Intent-to-treat analysis of stage Ib and IIa cervical cancer in the UnitedStates: Radiotherapy or surgery 1988-1995

Citation
Wr. Brewster et al., Intent-to-treat analysis of stage Ib and IIa cervical cancer in the UnitedStates: Radiotherapy or surgery 1988-1995, OBSTET GYN, 97(2), 2001, pp. 248-254
Citations number
13
Language
INGLESE
art.tipo
Article
Categorie Soggetti
Reproductive Medicine","da verificare
Journal title
OBSTETRICS AND GYNECOLOGY
ISSN journal
0029-7844 → ACNP
Volume
97
Issue
2
Year of publication
2001
Pages
248 - 254
Database
ISI
SICI code
0029-7844(200102)97:2<248:IAOSIA>2.0.ZU;2-E
Abstract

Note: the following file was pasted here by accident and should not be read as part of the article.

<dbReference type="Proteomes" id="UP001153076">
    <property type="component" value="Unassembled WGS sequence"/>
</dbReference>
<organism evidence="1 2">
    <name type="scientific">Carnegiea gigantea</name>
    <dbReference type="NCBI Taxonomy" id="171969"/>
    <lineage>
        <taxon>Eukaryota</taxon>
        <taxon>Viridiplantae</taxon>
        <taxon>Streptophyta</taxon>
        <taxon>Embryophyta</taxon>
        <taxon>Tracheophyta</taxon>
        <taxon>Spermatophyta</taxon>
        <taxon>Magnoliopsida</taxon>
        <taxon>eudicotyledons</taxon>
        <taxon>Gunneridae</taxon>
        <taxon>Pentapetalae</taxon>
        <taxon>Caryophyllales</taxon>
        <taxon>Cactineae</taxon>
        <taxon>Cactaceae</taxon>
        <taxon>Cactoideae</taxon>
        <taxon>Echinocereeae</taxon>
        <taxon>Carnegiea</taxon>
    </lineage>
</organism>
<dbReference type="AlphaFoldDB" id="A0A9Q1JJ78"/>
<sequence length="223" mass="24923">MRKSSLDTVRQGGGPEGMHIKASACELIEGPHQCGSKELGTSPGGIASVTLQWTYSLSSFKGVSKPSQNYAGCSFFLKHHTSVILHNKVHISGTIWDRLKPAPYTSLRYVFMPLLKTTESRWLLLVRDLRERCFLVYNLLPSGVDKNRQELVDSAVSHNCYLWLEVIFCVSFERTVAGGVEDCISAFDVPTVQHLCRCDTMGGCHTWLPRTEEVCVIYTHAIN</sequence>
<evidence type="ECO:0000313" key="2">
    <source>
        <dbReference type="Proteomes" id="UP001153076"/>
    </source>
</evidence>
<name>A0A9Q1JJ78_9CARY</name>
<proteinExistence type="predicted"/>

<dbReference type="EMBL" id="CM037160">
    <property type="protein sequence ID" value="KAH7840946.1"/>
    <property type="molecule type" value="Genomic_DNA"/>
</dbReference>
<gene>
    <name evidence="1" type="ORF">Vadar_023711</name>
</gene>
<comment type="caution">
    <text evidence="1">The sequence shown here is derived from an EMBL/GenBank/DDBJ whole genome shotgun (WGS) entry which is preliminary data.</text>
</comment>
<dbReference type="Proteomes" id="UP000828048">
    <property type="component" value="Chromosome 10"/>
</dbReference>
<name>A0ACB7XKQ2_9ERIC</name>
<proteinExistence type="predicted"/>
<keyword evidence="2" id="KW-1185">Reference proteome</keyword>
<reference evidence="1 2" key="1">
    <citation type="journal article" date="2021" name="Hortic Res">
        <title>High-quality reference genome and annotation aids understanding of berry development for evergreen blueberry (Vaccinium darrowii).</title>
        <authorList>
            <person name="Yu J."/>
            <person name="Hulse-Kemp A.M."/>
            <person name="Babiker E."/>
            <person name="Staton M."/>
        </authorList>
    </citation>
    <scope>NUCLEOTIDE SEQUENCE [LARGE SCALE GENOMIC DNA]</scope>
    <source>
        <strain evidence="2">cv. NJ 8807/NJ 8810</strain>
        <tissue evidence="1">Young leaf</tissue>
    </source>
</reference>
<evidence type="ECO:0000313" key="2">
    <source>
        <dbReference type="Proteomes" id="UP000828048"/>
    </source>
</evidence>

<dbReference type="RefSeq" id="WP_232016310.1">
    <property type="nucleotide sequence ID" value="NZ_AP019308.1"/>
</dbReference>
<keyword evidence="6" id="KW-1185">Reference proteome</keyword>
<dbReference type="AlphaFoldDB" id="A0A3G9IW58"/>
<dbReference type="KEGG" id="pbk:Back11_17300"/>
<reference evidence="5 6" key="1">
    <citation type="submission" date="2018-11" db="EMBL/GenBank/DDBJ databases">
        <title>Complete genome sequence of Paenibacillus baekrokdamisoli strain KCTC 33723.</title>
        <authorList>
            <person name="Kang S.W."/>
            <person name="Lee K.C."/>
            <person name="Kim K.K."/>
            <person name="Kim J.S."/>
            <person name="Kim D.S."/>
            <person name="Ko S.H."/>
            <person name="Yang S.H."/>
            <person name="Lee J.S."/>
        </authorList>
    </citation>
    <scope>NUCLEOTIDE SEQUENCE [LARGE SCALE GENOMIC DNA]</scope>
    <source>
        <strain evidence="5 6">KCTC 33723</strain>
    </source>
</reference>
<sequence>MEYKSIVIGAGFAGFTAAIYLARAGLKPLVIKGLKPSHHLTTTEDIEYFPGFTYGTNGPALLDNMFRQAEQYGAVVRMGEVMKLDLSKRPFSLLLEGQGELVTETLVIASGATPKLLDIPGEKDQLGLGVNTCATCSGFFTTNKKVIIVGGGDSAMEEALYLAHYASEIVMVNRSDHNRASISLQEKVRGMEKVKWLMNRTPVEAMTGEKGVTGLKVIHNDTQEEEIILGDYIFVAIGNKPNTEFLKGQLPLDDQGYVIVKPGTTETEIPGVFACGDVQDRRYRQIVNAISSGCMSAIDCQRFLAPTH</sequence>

Objective: To estimate the patterns of care and outcome of women with early cervical cancer in the United States based on surgical or radiation intent -to-treat principles. Methods: The Surveillance, Epidemiology, and End Results 1995 public-use fi le was the data source. Subjects between the ages of 15 and 80 years at dia gnosis who were treated for stage Ib or IIa cervical cancer were identified . The 1039 women who comprised the study group were stratified according to age at diagnosis (40 years or less, older than 40 years), primary treatmen t intent (surgery, radiotherapy), tumor size (4 cm or less, over 4 cm), reg istry site, and ethnicity. Survival analyses included 784 women who had at least 2 years of follow-up. Results: There were 276 cancers (26.5%) over 4 cm, and 586 (56%) women were older than 40 years at diagnosis. There were 741 (71%) subjects in the sur gical intent-to-treat group, and the remainder (298) were in the radiation intent-to-treat group. Kaplan-Meier analysis indicated a 5-year survival ad vantage for women with tumors 4 cm or less who were in the surgical intent- to-treat group compared with the radiation intent-to-treat group (86% and 7 1%, P < .001). Treatment group was not prognostic for cervical cancers over 4 cm (surgical intent-to-treat compared with radiation intent-to-treat; 72 % and 68% survival, respectively). Multivariable analysis confirmed a survi val advantage for women with surgical intent-to-treat and tumors of 4 cm or less. Conclusion: In the United States there is a survival advantage for surgical intent-to-treat compared with radiation intent-to-treat for women with tum ors 4 cm or less, independent of ethnicity, adjuvant therapy, or age. (Obst et Gynecol 2001;97:248-54. (C) 2001 by The American College of Obstetrician s and Gynecologists.).